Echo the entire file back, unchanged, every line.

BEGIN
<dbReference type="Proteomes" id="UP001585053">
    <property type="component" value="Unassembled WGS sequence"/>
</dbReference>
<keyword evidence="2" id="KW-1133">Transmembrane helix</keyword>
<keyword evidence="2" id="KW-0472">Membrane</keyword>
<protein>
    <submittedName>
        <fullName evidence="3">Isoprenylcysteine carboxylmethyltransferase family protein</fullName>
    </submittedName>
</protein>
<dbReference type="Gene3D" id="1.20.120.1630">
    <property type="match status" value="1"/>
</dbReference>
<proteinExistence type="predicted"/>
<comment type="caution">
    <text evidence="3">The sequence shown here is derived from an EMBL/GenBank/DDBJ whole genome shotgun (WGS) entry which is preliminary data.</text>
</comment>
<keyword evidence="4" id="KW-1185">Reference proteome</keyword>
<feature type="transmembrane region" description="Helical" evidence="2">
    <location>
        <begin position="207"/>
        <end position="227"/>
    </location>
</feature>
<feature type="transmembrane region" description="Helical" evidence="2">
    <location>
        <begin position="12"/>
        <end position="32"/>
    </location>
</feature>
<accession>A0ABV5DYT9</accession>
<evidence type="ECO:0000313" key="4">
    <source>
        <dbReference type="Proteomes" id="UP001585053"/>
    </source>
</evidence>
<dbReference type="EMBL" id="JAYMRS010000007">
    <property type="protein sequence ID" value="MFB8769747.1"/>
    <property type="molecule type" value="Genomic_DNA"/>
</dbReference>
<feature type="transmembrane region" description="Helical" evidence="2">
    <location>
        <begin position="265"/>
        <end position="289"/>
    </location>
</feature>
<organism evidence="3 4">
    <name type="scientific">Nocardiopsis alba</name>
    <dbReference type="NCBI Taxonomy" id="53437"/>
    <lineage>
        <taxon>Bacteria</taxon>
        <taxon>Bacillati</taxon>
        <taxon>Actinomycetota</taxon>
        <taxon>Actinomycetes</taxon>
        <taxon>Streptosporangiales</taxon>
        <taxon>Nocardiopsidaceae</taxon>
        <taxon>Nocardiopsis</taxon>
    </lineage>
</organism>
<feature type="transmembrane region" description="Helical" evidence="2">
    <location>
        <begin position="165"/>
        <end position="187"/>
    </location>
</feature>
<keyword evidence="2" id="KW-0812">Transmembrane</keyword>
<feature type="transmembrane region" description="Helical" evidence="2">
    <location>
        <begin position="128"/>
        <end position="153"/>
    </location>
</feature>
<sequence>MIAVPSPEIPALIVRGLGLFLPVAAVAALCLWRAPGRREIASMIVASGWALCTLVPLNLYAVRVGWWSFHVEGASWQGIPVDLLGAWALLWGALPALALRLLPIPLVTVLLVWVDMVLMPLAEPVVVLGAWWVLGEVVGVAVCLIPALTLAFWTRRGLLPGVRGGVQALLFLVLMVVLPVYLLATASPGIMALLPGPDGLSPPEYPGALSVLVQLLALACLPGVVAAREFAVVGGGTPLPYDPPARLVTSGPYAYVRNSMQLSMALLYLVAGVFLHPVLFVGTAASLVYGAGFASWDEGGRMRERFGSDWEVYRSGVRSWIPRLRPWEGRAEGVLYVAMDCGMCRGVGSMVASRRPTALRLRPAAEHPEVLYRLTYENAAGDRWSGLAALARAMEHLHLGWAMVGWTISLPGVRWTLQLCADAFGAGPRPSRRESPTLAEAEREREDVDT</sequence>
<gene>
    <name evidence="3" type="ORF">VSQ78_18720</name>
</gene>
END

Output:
<dbReference type="Proteomes" id="UP001585053">
    <property type="component" value="Unassembled WGS sequence"/>
</dbReference>
<keyword evidence="2" id="KW-1133">Transmembrane helix</keyword>
<keyword evidence="2" id="KW-0472">Membrane</keyword>
<protein>
    <submittedName>
        <fullName evidence="3">Isoprenylcysteine carboxylmethyltransferase family protein</fullName>
    </submittedName>
</protein>
<dbReference type="Gene3D" id="1.20.120.1630">
    <property type="match status" value="1"/>
</dbReference>
<proteinExistence type="predicted"/>
<comment type="caution">
    <text evidence="3">The sequence shown here is derived from an EMBL/GenBank/DDBJ whole genome shotgun (WGS) entry which is preliminary data.</text>
</comment>
<keyword evidence="4" id="KW-1185">Reference proteome</keyword>
<feature type="transmembrane region" description="Helical" evidence="2">
    <location>
        <begin position="207"/>
        <end position="227"/>
    </location>
</feature>
<feature type="transmembrane region" description="Helical" evidence="2">
    <location>
        <begin position="12"/>
        <end position="32"/>
    </location>
</feature>
<accession>A0ABV5DYT9</accession>
<evidence type="ECO:0000313" key="4">
    <source>
        <dbReference type="Proteomes" id="UP001585053"/>
    </source>
</evidence>
<dbReference type="EMBL" id="JAYMRS010000007">
    <property type="protein sequence ID" value="MFB8769747.1"/>
    <property type="molecule type" value="Genomic_DNA"/>
</dbReference>
<feature type="transmembrane region" description="Helical" evidence="2">
    <location>
        <begin position="265"/>
        <end position="289"/>
    </location>
</feature>
<organism evidence="3 4">
    <name type="scientific">Nocardiopsis alba</name>
    <dbReference type="NCBI Taxonomy" id="53437"/>
    <lineage>
        <taxon>Bacteria</taxon>
        <taxon>Bacillati</taxon>
        <taxon>Actinomycetota</taxon>
        <taxon>Actinomycetes</taxon>
        <taxon>Streptosporangiales</taxon>
        <taxon>Nocardiopsidaceae</taxon>
        <taxon>Nocardiopsis</taxon>
    </lineage>
</organism>
<feature type="transmembrane region" description="Helical" evidence="2">
    <location>
        <begin position="165"/>
        <end position="187"/>
    </location>
</feature>
<keyword evidence="2" id="KW-0812">Transmembrane</keyword>
<feature type="transmembrane region" description="Helical" evidence="2">
    <location>
        <begin position="128"/>
        <end position="153"/>
    </location>
</feature>
<sequence>MIAVPSPEIPALIVRGLGLFLPVAAVAALCLWRAPGRREIASMIVASGWALCTLVPLNLYAVRVGWWSFHVEGASWQGIPVDLLGAWALLWGALPALALRLLPIPLVTVLLVWVDMVLMPLAEPVVVLGAWWVLGEVVGVAVCLIPALTLAFWTRRGLLPGVRGGVQALLFLVLMVVLPVYLLATASPGIMALLPGPDGLSPPEYPGALSVLVQLLALACLPGVVAAREFAVVGGGTPLPYDPPARLVTSGPYAYVRNSMQLSMALLYLVAGVFLHPVLFVGTAASLVYGAGFASWDEGGRMRERFGSDWEVYRSGVRSWIPRLRPWEGRAEGVLYVAMDCGMCRGVGSMVASRRPTALRLRPAAEHPEVLYRLTYENAAGDRWSGLAALARAMEHLHLGWAMVGWTISLPGVRWTLQLCADAFGAGPRPSRRESPTLAEAEREREDVDT</sequence>
<gene>
    <name evidence="3" type="ORF">VSQ78_18720</name>
</gene>